King John, Act I
Once again, thanks to the Great Courses for an exhilarating class on Medieval English History. Without it, this play would fly straight over my head and be utter gibberish. Shakespearean gibberish, of course - and me the lesser for my misapprehension. But gibberish nonetheless.
Count it then a measure of the class’s sweep and scope that I started the play on the very edge of my seat. I already knew going in that John is considered one of the least successful kings in English history (to put it mildly) - so much so that only he, along with Stephen, remain the two royal names never to have been used again.
As presented in the lecture devoted to his disastrous reign, there are many reasons for his catastrophic failures. In college I learned about the significance of the signing of the Magna Carta, the first document to reign in the unchecked powers of a king. But until now, I had no idea what forced John into making this
great unprecedented concession.
Now I know that John took on three great opponents…and lost. He lost to Pope Innocent III, who pronounced a papal edict that forced John into accepting the Pope’s choice for the Archbishop of Canterbury; he lost most if not eventually all the English holdings in France to King Phillip, including Normandy and Brittany that had been in English possession since William the Conqueror; he lost absolute rule to the English people, who resisted John’s overtaxation and legal abuses. When John successfully appealed to the Pope to annul this agreement, claiming he had done so under duress, he initiated a civil war against his own people, many of whom had become so fed up they turned to France with an invitation to be invaded. King John came to be loathed that much!
Armed with this background, I eagerly began the play, curious how Shakespeare would dramatize the dysfunction. As usual, I was unprepared for the particular tact that he took. For after a swift, logical opening which centers us amid the ongoing conflict with Philip of France, Shakespeare occupies John with an odd paternity dispute involving two of his subjects.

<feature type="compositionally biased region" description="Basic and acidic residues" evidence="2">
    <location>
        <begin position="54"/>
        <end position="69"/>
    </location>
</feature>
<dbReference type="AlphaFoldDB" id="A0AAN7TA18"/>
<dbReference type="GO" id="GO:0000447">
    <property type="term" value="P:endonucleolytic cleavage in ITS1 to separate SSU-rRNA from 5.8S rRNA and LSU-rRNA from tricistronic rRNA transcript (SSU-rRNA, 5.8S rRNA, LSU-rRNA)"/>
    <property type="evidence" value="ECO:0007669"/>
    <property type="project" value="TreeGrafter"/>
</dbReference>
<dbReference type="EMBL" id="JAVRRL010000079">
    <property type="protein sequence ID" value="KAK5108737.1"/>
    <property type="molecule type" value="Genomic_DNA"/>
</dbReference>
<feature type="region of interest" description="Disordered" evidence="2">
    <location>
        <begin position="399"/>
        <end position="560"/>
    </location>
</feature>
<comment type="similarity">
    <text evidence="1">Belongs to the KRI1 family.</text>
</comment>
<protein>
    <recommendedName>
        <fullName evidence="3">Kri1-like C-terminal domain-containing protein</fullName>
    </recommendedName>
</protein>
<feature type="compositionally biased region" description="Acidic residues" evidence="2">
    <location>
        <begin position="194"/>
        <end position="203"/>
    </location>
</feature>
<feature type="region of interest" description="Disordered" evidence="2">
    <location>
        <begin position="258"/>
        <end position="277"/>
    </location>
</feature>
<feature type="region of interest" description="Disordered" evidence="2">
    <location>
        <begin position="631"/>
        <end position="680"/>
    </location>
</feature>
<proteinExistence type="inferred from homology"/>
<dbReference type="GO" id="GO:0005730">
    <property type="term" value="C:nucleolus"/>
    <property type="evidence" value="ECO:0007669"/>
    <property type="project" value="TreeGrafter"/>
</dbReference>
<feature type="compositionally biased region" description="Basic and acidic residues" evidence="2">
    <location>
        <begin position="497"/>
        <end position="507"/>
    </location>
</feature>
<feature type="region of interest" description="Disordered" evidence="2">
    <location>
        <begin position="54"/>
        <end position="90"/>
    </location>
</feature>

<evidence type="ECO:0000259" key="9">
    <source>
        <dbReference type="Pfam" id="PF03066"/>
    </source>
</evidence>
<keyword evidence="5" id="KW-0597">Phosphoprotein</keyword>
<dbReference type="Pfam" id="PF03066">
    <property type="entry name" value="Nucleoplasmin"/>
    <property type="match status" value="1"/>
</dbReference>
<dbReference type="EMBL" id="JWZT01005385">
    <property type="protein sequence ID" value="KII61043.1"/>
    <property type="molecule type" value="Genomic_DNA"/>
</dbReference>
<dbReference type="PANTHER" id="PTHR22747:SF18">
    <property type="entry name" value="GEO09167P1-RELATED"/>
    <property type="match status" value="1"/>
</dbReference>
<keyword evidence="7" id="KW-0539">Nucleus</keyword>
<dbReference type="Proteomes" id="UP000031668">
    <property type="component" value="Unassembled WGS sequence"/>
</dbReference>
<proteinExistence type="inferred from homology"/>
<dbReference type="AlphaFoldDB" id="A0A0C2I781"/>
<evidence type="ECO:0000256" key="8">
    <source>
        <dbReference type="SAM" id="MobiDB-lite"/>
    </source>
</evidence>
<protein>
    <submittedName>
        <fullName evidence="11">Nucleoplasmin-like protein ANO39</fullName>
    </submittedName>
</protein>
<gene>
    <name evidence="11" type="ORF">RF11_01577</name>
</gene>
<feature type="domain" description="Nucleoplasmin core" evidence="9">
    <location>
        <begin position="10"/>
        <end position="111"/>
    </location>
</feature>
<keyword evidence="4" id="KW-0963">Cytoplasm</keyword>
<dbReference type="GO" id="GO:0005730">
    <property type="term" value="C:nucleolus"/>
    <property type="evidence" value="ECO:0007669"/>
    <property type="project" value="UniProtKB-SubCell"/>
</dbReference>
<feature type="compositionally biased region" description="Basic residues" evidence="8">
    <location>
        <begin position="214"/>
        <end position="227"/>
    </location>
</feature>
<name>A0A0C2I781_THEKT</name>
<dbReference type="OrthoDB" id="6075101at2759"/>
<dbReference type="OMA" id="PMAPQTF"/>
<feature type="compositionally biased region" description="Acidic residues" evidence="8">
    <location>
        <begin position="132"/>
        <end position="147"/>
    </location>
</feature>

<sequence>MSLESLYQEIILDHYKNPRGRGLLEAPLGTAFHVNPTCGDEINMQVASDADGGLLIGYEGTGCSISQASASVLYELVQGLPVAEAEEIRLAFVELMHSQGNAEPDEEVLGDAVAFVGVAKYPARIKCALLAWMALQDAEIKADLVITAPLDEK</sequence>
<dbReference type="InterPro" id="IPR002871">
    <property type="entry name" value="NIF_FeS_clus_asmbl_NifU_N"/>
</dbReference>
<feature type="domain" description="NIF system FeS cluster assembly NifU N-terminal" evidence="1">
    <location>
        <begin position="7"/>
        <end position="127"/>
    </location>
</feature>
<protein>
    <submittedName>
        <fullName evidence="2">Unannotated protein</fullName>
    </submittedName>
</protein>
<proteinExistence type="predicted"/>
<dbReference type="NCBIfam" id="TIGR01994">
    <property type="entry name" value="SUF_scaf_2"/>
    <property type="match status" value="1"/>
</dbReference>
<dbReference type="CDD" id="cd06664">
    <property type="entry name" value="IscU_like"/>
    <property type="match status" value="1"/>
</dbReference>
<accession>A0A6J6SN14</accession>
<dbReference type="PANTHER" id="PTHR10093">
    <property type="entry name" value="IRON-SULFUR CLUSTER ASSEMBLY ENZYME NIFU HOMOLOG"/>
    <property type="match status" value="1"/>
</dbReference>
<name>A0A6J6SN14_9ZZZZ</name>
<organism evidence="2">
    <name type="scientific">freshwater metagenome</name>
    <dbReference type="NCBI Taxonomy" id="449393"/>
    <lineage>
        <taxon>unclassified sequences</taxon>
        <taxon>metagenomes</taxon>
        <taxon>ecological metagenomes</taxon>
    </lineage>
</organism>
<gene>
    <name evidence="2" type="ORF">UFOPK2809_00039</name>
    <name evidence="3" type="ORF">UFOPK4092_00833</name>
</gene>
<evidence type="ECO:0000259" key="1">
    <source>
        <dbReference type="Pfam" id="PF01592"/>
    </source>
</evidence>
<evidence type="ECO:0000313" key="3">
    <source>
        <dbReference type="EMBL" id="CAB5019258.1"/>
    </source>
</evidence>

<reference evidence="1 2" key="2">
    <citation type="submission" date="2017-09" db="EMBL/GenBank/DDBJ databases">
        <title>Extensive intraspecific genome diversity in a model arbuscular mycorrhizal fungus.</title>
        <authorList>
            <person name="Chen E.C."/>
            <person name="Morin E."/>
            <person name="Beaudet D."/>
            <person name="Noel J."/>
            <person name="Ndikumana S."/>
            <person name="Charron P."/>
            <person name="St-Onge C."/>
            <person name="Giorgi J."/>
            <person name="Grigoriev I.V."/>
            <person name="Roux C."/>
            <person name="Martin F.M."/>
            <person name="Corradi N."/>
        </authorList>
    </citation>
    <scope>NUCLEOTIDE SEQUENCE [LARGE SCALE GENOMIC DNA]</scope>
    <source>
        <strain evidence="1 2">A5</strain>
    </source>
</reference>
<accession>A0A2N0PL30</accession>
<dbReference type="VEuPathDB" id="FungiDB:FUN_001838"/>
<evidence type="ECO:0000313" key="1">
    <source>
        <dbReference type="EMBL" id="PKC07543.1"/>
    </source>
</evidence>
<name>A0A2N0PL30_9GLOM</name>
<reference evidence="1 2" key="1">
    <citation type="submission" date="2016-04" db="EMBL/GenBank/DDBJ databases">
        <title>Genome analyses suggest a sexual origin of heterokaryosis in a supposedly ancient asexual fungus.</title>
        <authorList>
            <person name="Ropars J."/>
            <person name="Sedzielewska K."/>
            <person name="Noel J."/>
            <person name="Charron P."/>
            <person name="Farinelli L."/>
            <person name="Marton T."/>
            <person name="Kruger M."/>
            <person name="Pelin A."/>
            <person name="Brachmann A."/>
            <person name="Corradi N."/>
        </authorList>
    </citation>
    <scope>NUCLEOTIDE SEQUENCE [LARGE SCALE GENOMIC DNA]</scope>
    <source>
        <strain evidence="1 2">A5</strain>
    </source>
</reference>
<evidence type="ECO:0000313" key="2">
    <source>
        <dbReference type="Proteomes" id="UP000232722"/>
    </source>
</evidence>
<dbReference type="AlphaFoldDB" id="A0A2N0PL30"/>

I’m like, what the what? Why this sudden shift in gears, this introduction of a strange subplot? What does it have to do with the big picture? As the details emerge, it becomes clear that an older brother is being usurped by a younger sibling who claims the elder is a bastard. The “bastard” protests, only to discover that he bears a striking resemblance to the former king, Richard the Lionheart.
So much so, in fact, that Eleanor of Aquitaine is immediately prepared to accept him as her grandson and bring him back with her to France. The bastard is no idiot; he recognizes the opportunity and swears allegiance to Eleanor, forswearing in the process his claim to his inheritance. Not such a bad deal when your dad turns out to have been a well-respected king.
But was he really the father? There seems to be some doubt, even in the bastard’s own mind, when who should happen to drop by but good ol’ mom. She’s furious, and quite rightly so it would seem, that her reputation has been impugned by two sons caring more about their own financial stakes than how this will look for her.
After a bit of protest, she then confesses that Richard the Lionheart indeed begat “the bastard” who has in the meantime been knighted a full Plantagenet by King John! What formerly had been bad news could not have turned out any better for the newly named Richard. He thanks his mother for having the good fortune to have been forcibly seduced by a king.
And thus we end Act I. Maybe – just maybe – with the help of the Great Courses, the history plays that I had feared as virtually impenetrable won’t turn out to be indomitable after all!